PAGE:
When I was just travelling and casually blogging, my focus was on finding the funkiest place to stay and spending days in remote locations didn’t stress me out. Now, my travel decisions are more heavily focused on finding the Holy Trinity of wi-fi, power and a/c than the best view or off-the-grid spot. As a digital nomad you need to be on-the-grid most of the time and you need to advance plan for any time you’ll spend offline.

Work and travel tips:

  • check reviews – people regularly write about a hostel’s or hotel’s wi-fi speed.
  • if you’re in a hostel, try to take a dorm bed next to the plugs so you can work in the quiet of your room
  • email your accommodation to ask for a room close to the router – most places will accommodate your request if they can.
  • if all else fails, buy a local sim and carry a mi-fi device for those urgent deadlines.

13. Get over your addiction to a/c

If you read my blog often you’ll know I’m a mess of contradictions. So, having just said that finding a/c will probably be a huge factor in your travels, the quicker you can acclimatise to the heat and humidity and unhook your dependence from the cool air, the more you’ll open up a greater list of locations you can work from (outside cafes in Thailand, hotel rooms that only have a slow turning fan for example) and the more you’ll get things done.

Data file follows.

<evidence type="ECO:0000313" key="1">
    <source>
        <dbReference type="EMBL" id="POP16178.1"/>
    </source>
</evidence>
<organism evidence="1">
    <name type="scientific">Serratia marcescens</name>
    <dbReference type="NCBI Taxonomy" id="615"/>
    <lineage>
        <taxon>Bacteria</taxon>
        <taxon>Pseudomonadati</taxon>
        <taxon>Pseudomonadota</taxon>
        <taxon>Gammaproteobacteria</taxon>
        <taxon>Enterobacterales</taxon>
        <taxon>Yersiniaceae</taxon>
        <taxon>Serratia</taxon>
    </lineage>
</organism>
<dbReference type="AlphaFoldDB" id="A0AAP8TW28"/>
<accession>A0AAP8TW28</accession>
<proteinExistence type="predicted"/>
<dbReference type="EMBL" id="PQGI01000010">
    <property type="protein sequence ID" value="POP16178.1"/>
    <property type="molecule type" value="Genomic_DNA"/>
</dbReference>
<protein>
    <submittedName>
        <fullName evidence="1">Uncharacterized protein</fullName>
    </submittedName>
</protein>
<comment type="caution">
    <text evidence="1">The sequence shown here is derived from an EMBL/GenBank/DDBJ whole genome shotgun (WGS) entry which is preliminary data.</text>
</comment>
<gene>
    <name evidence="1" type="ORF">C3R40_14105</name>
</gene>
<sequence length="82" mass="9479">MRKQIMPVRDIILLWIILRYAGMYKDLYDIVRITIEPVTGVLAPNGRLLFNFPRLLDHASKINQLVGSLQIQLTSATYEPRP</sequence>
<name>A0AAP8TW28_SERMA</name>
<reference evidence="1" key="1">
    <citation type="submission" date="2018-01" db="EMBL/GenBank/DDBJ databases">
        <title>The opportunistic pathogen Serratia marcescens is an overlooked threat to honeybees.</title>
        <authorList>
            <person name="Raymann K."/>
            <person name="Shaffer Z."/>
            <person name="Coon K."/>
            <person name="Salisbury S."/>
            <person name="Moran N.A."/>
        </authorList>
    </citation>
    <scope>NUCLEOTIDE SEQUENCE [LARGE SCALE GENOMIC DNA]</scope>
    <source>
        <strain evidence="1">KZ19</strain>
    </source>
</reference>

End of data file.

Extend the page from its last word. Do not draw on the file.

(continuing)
Work and travel tips:

  • gradually reduce your time in a/c.
  • expect to go slower for the first few weeks as you acclimatise to the heat.
  • wear loose, comfortable clothes when you work – you don’t want to be distracted by the fact that you can’t breathe in your tight denim shorts.
  • carry a sarong or scarf with you – I’ve learned from too many hours sat in faux-leather chairs in humidity that a sarong can be invaluable if you don’t want to spend your work hours slipping around on your own pool of seat sweat (sorry for the visual!).

14. Accept that some minor, mundane things will take huge chunks out of your day